Your buddy Joe over there didn't buy the diapers before the price went up... so now he can only get 8 diapers. From what he's heard his $10 will only buy him 5 diapers next week instead of 8 now... so he decided to buy the 8 diapers for $10. But you've heard the same news... and also want those 8 diapers. But since you have $15 instead of 10... you tell the diaper supplier that you can pay him more for the diapers than Joe can. So naturally your supplier takes the higher offer.

Since diapers are still worth the same amount on the open market... you can trade your new diapers for other things you need just like you could when you got 10 for $10. So it's a safe investment.

Now imagine this same situation happening millions of times a day on a global scale. It starts a bidding war b/c everyone is afraid that at some point down the line they won't be able to buy the things they need with the money they currently have.

That is how commodity speculation jacks prices up.

The way to reverse the trend is simple... stop buying diapers. Eventually your supplier will have a surplus and will lower his price back to what it originally was. The problem with that is... some people are incontinent... and need diapers to get by on a daily basis... so they have to keep shelling out more and more money to get what they need to survive. Now people are giving up their lunch money and falling behind on their bills because they have to buy diapers (unrealistic I know, but you get the idea). Thus is the danger of speculation on the price of an item that people need to survive and function properly.
 

ballucanb

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I can some that up in a few words, Big Oil put GW in office to do just what he did, make billions for them, and to sum that up in one word GREED.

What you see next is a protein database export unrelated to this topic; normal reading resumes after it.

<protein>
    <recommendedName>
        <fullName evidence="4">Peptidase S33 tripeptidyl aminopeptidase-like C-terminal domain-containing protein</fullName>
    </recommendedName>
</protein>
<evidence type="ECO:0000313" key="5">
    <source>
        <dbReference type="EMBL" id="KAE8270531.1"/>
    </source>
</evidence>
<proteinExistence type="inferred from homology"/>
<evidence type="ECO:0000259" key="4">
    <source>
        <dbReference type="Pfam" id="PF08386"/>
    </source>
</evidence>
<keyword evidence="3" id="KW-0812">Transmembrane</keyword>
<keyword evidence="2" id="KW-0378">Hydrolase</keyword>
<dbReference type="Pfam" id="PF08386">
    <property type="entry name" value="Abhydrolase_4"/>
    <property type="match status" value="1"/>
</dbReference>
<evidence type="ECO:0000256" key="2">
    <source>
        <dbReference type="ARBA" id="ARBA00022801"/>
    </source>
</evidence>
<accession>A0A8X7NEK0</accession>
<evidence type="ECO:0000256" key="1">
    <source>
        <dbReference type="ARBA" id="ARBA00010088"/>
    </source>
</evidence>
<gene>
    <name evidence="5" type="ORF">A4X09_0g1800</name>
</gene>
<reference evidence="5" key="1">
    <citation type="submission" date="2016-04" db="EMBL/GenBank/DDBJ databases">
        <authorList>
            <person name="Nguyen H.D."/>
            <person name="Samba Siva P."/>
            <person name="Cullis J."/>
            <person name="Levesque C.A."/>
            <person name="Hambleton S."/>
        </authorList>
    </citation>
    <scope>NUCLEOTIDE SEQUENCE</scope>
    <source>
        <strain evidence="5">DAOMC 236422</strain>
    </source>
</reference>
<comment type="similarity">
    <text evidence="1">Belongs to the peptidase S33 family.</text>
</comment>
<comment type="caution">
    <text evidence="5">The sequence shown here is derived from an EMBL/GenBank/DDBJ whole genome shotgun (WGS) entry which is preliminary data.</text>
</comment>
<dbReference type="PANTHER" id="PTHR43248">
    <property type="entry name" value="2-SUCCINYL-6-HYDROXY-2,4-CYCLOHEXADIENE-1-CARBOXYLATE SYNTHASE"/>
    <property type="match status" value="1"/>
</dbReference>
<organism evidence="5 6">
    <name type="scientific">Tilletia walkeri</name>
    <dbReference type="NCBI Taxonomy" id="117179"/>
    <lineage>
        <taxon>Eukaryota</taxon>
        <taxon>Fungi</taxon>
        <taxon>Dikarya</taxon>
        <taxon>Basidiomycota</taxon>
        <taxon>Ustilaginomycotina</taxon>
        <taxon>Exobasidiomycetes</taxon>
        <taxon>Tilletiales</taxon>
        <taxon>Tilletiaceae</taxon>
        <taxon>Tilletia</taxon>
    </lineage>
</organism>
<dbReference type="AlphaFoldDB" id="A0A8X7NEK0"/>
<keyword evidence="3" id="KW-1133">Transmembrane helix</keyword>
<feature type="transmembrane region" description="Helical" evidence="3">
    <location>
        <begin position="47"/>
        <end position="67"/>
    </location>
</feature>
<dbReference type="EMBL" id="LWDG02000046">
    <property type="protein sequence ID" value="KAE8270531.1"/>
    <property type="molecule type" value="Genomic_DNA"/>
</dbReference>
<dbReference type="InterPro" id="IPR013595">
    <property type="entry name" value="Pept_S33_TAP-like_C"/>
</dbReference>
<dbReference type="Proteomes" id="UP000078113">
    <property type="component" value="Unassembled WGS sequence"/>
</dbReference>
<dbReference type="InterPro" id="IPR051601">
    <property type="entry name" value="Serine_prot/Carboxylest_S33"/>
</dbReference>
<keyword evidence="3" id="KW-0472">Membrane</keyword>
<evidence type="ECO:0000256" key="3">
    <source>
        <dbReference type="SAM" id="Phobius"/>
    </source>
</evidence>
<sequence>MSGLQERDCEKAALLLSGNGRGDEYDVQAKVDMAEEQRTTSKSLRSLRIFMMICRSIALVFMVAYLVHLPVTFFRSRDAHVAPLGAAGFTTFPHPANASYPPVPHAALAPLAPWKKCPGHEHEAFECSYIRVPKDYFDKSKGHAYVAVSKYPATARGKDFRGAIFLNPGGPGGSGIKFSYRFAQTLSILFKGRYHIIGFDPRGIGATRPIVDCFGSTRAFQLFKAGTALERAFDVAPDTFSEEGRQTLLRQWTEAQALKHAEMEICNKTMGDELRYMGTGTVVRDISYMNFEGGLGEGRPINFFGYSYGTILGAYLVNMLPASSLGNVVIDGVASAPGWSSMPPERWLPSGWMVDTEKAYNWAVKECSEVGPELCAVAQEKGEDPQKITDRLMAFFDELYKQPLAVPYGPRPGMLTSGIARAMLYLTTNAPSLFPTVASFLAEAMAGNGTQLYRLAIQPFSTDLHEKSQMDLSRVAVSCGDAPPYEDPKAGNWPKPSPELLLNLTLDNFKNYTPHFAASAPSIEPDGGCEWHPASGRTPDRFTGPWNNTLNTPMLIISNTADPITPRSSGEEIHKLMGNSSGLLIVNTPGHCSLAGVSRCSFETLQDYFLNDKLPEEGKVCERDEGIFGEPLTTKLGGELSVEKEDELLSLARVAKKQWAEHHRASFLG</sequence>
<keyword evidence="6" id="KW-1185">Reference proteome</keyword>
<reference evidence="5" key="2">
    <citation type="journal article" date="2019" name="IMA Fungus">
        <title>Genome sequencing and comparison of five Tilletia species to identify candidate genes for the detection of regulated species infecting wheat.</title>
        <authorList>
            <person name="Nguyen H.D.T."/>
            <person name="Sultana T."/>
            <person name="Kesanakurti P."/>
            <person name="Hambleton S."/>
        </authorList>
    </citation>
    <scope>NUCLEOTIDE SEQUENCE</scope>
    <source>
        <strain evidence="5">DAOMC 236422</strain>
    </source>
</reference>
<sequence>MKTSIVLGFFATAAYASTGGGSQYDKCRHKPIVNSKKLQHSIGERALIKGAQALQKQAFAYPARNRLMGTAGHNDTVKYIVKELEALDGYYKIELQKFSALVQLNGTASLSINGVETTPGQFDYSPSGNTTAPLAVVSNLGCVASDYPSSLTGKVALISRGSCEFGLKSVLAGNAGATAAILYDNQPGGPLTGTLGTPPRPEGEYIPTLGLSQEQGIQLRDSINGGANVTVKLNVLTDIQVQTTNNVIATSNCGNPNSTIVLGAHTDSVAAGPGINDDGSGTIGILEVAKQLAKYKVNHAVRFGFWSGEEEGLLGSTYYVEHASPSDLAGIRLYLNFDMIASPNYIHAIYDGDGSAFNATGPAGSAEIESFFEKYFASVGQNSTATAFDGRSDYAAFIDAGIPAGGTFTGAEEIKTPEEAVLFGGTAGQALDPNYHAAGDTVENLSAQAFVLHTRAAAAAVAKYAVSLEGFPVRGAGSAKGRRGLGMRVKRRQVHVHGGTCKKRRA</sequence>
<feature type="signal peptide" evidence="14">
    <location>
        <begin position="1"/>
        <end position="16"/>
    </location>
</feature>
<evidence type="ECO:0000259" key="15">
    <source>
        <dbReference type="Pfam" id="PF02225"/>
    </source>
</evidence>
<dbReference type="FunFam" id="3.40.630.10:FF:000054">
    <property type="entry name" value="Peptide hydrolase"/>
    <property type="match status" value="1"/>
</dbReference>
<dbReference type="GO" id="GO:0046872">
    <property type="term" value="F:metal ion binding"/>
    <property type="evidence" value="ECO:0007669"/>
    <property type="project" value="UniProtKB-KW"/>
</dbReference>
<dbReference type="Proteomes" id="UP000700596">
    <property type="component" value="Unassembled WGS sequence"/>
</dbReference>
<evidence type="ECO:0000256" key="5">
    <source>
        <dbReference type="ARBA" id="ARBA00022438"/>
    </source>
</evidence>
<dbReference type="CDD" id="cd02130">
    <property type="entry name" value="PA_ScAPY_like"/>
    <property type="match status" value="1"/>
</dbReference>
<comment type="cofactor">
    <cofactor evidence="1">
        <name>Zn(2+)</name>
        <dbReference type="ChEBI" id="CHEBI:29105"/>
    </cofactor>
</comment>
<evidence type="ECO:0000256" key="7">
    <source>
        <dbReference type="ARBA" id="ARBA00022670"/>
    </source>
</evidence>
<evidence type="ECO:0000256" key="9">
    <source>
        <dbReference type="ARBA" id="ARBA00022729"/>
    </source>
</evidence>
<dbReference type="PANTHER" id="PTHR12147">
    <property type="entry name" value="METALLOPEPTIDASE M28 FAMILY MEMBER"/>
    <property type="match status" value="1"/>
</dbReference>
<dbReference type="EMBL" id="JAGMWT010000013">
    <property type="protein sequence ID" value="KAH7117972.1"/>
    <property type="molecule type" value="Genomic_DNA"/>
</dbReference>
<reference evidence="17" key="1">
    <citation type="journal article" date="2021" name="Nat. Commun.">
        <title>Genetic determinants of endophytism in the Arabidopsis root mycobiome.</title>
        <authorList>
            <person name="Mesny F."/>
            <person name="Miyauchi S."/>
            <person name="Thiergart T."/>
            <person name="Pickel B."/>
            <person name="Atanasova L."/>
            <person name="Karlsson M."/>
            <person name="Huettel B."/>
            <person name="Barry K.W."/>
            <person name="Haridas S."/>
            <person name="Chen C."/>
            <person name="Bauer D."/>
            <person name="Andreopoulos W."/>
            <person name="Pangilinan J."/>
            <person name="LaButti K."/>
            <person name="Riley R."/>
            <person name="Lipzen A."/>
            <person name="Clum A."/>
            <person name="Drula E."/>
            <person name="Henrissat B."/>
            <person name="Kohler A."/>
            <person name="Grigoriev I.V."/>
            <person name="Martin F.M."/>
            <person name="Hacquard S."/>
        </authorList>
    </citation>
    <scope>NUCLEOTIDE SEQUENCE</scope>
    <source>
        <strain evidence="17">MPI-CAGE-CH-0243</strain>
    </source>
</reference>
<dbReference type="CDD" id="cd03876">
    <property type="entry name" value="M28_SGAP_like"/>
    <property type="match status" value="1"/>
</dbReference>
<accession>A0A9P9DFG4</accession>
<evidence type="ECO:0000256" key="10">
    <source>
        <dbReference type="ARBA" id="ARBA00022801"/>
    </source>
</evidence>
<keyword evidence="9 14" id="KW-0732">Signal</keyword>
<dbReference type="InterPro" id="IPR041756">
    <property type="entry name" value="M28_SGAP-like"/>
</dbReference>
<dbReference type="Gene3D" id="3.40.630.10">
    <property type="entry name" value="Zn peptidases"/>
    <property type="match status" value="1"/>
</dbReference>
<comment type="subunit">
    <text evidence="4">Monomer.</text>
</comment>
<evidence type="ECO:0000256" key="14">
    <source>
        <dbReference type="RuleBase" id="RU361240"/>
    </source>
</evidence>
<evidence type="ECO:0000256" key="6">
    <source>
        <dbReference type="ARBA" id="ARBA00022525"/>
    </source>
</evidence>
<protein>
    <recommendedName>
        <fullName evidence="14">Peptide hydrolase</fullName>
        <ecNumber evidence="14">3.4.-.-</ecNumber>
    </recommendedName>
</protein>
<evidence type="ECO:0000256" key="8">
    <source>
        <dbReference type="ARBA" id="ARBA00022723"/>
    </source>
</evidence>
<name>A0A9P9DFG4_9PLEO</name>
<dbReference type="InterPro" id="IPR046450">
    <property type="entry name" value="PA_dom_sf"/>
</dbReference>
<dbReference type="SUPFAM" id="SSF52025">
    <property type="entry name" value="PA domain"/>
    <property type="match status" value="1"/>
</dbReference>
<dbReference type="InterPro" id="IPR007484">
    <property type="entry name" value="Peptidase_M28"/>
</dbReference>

Darkfinn

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I can some that up in a few words, Big Oil put GW in office to do just what he did, make billions for them, and to sum that up in one word GREED.
AMEN! :thumbsup:

My only hope is that the current consumer trend towards fuel efficient vehicles and alternative fuels lasts long enough to bring the oil companies to their knees. The power to spend (or not to) is really the only hold-out that the American public has left. I find it sad that gas prices had to top $4/gal to get all these sherman-tank suburban gas-hog SUV driving clowns to wake up and realise that they don't need something that big to putt around town in. If the trend causes the "Big 3" in Detroit to go under... so be it... they knew a gas crunch was coming, yet they continued to only build monsterous vechiles with V8s. It is no fault but their own if the consumer suddenly finds their products distasteful.
 

dogboy

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I heard on the news today that Americans drove 12.5 billion miles less this June than last June. That kind of reduction has really helped to drop the price of oil, though I do agree that it's all one big racket being controlled by the oil speculators. I can't wait until Chevy comes out with the Volt, a plug in car that recharges its battery with a tiny motor that gets over 100 mph. Take that oil cartel!
 

kite